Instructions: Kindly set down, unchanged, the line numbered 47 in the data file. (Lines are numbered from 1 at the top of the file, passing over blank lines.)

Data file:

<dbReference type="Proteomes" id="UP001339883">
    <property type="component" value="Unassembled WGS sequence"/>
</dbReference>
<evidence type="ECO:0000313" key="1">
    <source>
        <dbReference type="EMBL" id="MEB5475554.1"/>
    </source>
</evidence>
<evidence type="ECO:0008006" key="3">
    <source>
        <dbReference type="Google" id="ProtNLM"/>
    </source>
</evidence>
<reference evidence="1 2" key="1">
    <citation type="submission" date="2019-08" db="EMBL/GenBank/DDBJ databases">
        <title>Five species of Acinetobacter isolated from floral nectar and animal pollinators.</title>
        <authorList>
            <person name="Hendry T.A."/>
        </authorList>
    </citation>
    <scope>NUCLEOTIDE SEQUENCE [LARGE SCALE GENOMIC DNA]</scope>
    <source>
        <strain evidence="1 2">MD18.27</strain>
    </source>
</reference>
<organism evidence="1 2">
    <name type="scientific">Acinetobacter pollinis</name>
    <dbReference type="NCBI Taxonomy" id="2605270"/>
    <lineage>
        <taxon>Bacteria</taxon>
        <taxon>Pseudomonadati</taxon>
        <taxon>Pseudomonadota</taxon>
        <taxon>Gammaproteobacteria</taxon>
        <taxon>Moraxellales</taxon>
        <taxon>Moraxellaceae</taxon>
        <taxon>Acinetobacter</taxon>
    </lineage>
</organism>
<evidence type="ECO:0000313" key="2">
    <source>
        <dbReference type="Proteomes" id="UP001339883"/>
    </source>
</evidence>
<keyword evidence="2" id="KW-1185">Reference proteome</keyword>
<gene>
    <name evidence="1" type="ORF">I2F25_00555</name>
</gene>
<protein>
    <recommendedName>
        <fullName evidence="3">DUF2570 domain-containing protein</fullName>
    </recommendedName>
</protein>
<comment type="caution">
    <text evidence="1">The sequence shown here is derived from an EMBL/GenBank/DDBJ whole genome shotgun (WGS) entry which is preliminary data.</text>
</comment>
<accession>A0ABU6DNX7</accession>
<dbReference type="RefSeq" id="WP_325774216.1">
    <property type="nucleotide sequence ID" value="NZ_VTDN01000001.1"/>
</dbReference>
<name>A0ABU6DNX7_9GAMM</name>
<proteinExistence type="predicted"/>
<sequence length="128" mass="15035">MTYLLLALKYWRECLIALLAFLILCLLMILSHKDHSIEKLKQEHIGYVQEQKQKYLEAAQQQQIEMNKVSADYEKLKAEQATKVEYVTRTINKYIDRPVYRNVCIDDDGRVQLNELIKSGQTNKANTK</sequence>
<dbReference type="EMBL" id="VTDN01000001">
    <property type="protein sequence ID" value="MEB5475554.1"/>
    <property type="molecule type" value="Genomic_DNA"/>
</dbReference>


</gene>